The exhibition was created thanks to the financial support from the programs of the Minister of Culture and National Heritage. The application for the exhibition was submitted within the program "Cultural Heritage ‒ Supporting Museum Activities" ([Pol.] ‘Dziedzictwo kulturowe – wpieranie działań muzealnych’). The exhibition consists of three parts: a) the image of Opole, Silesia until 1945, b) the culture of the Borderlands until 1945 and c) the encounter of groups in the Opole region after 1945. Particular parts are shown in parallel, side by side. The entire exhibition is presented in 15 thematic blocks and illustrated with exhibits and materials in multimedia stands. The first part presents Opole, Silesia and its inhabitants in the nineteenth and twentieth centuries until 1945 from the historical perspective, including their social relations and cultural changes. The focus includes the Silesian village, the occupations of the inhabitants, the interior of the dwellings, regional costumes, family life and yearly rites. Moreover, in this part, the issue of the emigration from Silesia, especially to the New World, is portrayed. This part ends with the topic of the expulsion of the Germans. In the second part, a visitor will become acquainted with the history and culture of the Kresovians until 1945, who later settled in the Opole region. Many views of borderland villages, a mock-up figures of the Bug River people ([Pol.] zabużanie), are presented there, including a unique outfit from the vicinity of the town of Sambor. One can learn about the major events in the life of borderland villages, the occupations of the villagers and their work tools, and also see the documentation regarding the professions they performed. This part ends with the Kresowians’ journey to Silesia, including the history and political context of the events at the end of World War II, starting from their deportation into the interior of the USSR, through participation in the Armed Forces in the West, the murders perpetrated by the Ukrainian Insurgent Army, and ending with the consequences of the Potsdam decisions ‒ their resettlement in Silesia. Part III portrays the aspects of encounters of different culture groups in the region of Opole, Silesia, covering the first years after the settlement, for example, a "Borderland" room arranged in Silesian realities, and a photo album with photos of Silesian and Borderland families. The fate of the indigenous population after 1945 is also showcased. The people who came from other regions of Poland are represented at the exhibition by artefacts belonging to Silesian highlanders, by Cieszyn attire, colorful Piotrków aprons and Koniaków laces. The exhibition features almost 600 items ‒ ethnographic, historical and artistic exhibits from the area of Silesia and the areas from which the population came to the Opole region after 1945. All of the objects are the property of the Museum of Opole Silesia. The most interesting Silesian miscellanea include: a bell from 1782 with a Polish inscription from Zagwiździe village, a sculpture of St. John of Nepomuk from 1832, a silk costume from Nysa, pictures on glass and over 100 "kroszonkas” [decorated Easter eggs], the latter being examples of the regional variety of yearly rites. The culture of the borderland population is shown through the attire exhibits (wedding clothes from Sambor), work tools (a collection of carpentry tools), furniture, etc. Apart from the former eastern territories, displacement areas included southern and central Poland. We show the attire of newcomers from those regions, their musical instruments (a great trembita of the highlanders from the Silesian Beskids, a trembita is a type of an alpine horn), ceremonial props and art (for example, crochet and bobbin laces). A separate set of holdings are documents and prints, especially those relating to the years 1939–1945 and the period immediately after World War II. These records which were issued by the organs of the Second Polish Republic, or prepared by the occupation authorities, or later, issued by the State Repatriation Office, include various types of personal documents belonging to people who had fled or had been displaced from Kresy. We present both the then propaganda posters calling for settlement in the Western Territories, as well as those with regulations and notices concerning, for example, the announcement of an act of grace for soldiers of the Home Army (AK) who would disclose themselves. A very interesting group of documents concerns the nationality verification that the autochthonous Silesian population obligatorily underwent after the war.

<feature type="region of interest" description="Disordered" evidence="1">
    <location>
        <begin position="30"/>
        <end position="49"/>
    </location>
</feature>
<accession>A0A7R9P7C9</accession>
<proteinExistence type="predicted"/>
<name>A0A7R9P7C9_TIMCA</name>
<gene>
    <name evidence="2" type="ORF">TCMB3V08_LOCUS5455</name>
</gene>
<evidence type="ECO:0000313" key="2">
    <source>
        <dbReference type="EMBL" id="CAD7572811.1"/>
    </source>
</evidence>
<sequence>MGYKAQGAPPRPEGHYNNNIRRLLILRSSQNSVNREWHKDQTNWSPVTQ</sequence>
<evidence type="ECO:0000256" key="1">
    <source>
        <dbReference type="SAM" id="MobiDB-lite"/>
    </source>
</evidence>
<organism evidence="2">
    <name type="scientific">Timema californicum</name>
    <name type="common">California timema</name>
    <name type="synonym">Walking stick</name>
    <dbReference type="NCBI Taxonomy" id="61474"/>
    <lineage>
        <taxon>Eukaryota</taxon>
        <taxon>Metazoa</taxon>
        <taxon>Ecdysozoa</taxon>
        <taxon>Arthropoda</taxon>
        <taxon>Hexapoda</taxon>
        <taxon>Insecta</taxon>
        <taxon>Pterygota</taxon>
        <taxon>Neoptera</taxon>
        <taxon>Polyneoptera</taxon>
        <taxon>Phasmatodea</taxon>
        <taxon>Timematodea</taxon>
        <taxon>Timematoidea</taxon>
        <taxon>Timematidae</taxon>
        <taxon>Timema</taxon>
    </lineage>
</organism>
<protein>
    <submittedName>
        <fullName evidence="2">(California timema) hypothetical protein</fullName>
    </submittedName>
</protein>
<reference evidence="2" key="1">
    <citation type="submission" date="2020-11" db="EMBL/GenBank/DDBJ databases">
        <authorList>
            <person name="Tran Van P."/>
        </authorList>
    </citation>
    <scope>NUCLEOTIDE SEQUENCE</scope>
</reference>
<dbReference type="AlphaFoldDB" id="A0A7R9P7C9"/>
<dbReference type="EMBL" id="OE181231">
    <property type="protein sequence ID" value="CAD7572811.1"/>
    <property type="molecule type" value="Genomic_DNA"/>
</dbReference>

Apart from historical artifacts, another form of presentation are large-format prints of archival photographs. They are not only part of the exhibition’s artistic arrangement, but most of all, they provide a historical view of places, objects, events and people, recorded on photographic film. The use of new presentation forms in the exhibition has made it possible to expand its content to an unprecedented scope. There are 4 multimedia kiosks in the exhibition. The material installed in those points feratures elaborated textual descriptions as well as photographic and phonographic material. The latter includes archival recordings of interviews conducted by museum researchers with Kresovians and with other autochthonous inhabitants, relating to the exhibition’s thematic thrust (life in Silesia, life in the Borderlands, deportations, etc.). These recordings also provide an example of the variations of local dialects. The material possessions of the Museum's collection have been supplemented with fragments of archival films from the resources of the National Film Archive and Polish Television. In total, over 30 texts, 200 pieces of archival photographs and scans of documents, 18 archival recordings and 5 film fragments were installed in a very attractive animation setting. In addition, in the multimedia frame, photos of two families were prepared and installed in the form of an application ‒ a family album: respectively, of a Silesian family (the Pionteks) and a Borderland one ‒ the Botuliński-Osic family. The graphic design of the animation resembles the pages of an old album, and the frame is placed on a base imitating a book’s pages. One of the computers, with its control panel is an integral part of the so-called resettlement maps. This is a conventional application consisting of three parts: 1) a presentation with a speaker regarding the end of the war and the situation in the Opole region, 2) a presentation of group settlements in the Opole region, 3) a presentation of the territorial origin of the incoming population and the geography of post-war settlements in the individual counties of the Opole region. All three parts are projected on the wall thanks to the installed overhead projector, and also on the screen of a nearby located kiosk. There are also animated puzzles in the kiosks, the content of which is related to what is presented at the exhibition – for example, a visitor can interactively complete the costumes, assign a missing attribute to a saint depicted in the painting or "scratch" an easter egg themselves. The latter is a form especially liked by the youngest visitors. The exhibition was opened on September 17, 2014. The date was purposefully chosen: it is the day of annual remembrance of the commencement of the USSR invasion into the lands of the Second Polish Republic. The newly opened exhibition found its place in the new Guide to Permanent Exhibitions of the Museum of Opole, Silesia (Przewodnik po wystawach stałych Muzeum Śląska Opolskiego), published in December 2014. The texts were authored by the Museum researchers, and Marek Krajewski was responsible for the artistic layout and graphic design. The publication accompanying the exhibition is the album Tiszbierkowe losy [‘the vicissitudes of Mr Tiszbierk’], showing the Opole village in an old photograph. The author of the scientific commentary is Małgorzata Goc and the author of the appendix is Urszula Zajączkowska. The artistic design was prepared by Romuald Jeziorowski. The publication came into being to present archival photographs from the Museum's collections, thematically related to Opole. The content of the book is an extension of the themes of the exhibition. The realization of a modern permanent ethnographic exhibition is particularly valuable in the era of continuing questions about the identity and cultural identification of the inhabitants of a united Europe. This exhibition, together with the permanent archaeological and historical exhibitions, will constitute an everlasting important compendium of knowledge about the region. It will become a platform for dialogue about good relations between neighbors and the interpenetration of the different traditions of the various groups who came to the Opole region and still live there today.